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Dispatch 11: The First Ice Station

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Hugo Sindelar

September 17, 2018

Location: 76° 28' N 137° 37' W

Weather: -9°C (16°F), Mostly sunny, seas ice covered, Northwest winds at 9 knots, seawater temperature 0.2°C (32.4°F)

Sea Ice: Variable from complete coverage to mostly covered.

You’re always supposed to find something more interesting to talk about than the weather, right?  Well, I am going to do it, and I won’t be making any apologies for it.  The weather up here plays a key role in what we can do and when we can do it, and so far Mother Nature has sure given us a run of perfect weather (fingers crossed it keeps up and my writing about it doesn’t change our fortune).  This morning we awoke to clear blue skies and little wind.  The perfect day to get out on the ice for our first ice station.  The icing on the cake came from a thick ice floe the ship found (in consultation with the WHOI team) for the station.  Having a thick floe right next to the CCGS Louis S. St-Laurent meant we could use the gangway–think stairs you can lower to the ice.  Pretty convenient if you ask me.  As soon as the gangway was in place, the science started in earnest.  We had two parallel operations going today.

First, the WHOI team was installing an Ice-Tethered Profiler (ITP).  An ITP station is a much shorter version of the moorings the WHOI team installs in deeper water.  The biggest difference is the buoy is placed into a hole in the sea ice, “locking” the buoy in place.  It is actually much safer for the buoy to move with the ice than in open water.  Unfortunately, as more sea ice melts each summer due to climate change, the buoys often melt out of the ice.  Thus, the reason we spent some time earlier in the trip recovering wayward buoys.  The ITP has cable that goes down to a depth of 730 meters, and an Ice-Tethered Profiler, essentially a modified McLane Mooring Profiler (MMP), patrols the cable to measure Conductivity, Temperature, and Depth (CTD).  Just below the surface buoy sits a Submersible Autonomous Mooring Instrument (SAMI), which measures pH and dissolved CO2.  As I mentioned before, these parameters help scientists track ocean acidification, one of the ramifications of climate change.  Finally, inside the buoy goes the surface package.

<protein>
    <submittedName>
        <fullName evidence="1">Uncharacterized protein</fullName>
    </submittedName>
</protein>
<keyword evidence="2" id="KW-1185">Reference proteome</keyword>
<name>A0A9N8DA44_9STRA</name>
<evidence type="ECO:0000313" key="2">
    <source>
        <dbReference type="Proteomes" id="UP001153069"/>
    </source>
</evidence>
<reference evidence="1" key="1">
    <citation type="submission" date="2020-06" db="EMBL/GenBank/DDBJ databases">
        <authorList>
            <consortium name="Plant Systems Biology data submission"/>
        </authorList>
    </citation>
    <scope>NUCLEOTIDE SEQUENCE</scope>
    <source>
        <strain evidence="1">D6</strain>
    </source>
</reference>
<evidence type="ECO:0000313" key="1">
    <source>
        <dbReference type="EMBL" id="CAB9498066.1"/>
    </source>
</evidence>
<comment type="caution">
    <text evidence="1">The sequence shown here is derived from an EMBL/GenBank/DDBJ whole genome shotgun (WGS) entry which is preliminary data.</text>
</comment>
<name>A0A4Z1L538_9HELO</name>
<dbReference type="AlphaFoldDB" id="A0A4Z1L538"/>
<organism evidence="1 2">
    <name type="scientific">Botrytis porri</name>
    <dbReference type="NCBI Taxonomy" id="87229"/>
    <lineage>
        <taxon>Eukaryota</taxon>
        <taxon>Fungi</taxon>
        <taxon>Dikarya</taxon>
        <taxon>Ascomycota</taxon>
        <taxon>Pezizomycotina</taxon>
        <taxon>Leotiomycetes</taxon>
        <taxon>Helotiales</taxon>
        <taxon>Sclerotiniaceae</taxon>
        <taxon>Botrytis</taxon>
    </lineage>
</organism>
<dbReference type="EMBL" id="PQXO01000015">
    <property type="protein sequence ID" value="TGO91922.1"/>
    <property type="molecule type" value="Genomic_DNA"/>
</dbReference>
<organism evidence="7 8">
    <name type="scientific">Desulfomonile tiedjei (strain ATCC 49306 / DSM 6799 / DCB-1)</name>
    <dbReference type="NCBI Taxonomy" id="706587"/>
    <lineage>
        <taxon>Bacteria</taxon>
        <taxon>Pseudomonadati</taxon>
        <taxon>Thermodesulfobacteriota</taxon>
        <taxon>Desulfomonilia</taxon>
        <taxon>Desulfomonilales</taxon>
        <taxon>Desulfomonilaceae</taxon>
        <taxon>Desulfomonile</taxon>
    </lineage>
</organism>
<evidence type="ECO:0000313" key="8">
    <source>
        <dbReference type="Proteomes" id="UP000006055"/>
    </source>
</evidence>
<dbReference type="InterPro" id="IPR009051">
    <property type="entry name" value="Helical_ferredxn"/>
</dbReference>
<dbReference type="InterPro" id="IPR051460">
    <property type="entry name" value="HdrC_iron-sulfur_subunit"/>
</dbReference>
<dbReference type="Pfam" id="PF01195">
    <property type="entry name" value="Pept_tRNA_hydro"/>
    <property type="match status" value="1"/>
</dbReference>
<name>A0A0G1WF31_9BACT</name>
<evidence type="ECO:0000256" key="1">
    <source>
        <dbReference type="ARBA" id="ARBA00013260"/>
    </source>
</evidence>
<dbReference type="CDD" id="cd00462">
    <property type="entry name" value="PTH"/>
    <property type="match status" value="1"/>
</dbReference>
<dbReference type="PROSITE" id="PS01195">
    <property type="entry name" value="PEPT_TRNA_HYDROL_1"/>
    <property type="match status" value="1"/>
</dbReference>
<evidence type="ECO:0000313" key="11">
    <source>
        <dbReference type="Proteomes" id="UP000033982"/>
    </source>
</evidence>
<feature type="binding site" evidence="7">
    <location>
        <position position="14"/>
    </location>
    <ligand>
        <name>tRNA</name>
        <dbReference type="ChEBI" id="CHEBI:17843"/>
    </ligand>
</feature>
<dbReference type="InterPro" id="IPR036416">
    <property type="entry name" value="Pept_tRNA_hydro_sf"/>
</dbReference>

While it is nice to recover the ITPs, they are actually designed to be one-time use.  The surface package allows the MMP and SAMI to send data back to WHOI using satellites.  It also allows WHOI to track the location of each ITP over time.  The surface package contains a fascinating piece of electronics that I had never heard about–the inductive modem.  The inductive modem allows the surface package to collect data from the ITP and SAMI, which it then relays to WHOI.  It accomplishes this feat by sending a signal through the steel cable the ITP is attached to.  Only problem is that the steel cable isn’t a complete circuit, but it turns out that seawater because of its high salinity is quite conductive.  The steel cable is exposed to the ocean at its top and bottom, completing the circuit through the seawater and allowing the surface package to talk to an instrument hundreds of meters below it!

The second parallel operation was JOIS scientists conducting ice measurements and drilling ice cores.  However, I did not get to spend time with them today as I was focused on the WHOI team’s work.  I am a one-man band after all, and try as I might, I just can’t keep track of all the concurrent science going on during these different operations.  Despair not, JOIS fans.  There is a second ice station to come mid-week, and I will be spending the whole day with the JOIS scientists as they conduct their work.  I’ll have the scoop for you, I promise.

As the science was wrapping up, time was set aside to let the crew and science staff get out on the ice to take pictures, play some catch, and get a view of the CCGS Louis S. St-Laurent from ocean level.  During this time, Captain Duffett gave me the opportunity to fly in the helicopter.  Helicopter pilot Peer Klattentoof took Cadet Peter Barron (who provided awesome filming assistance on short notice) and me around the CCGS Louis S. St-Laurent to film and photograph her from above.  Check out the picture section for an aerial view of our site today.

Last updated: October 7, 2019

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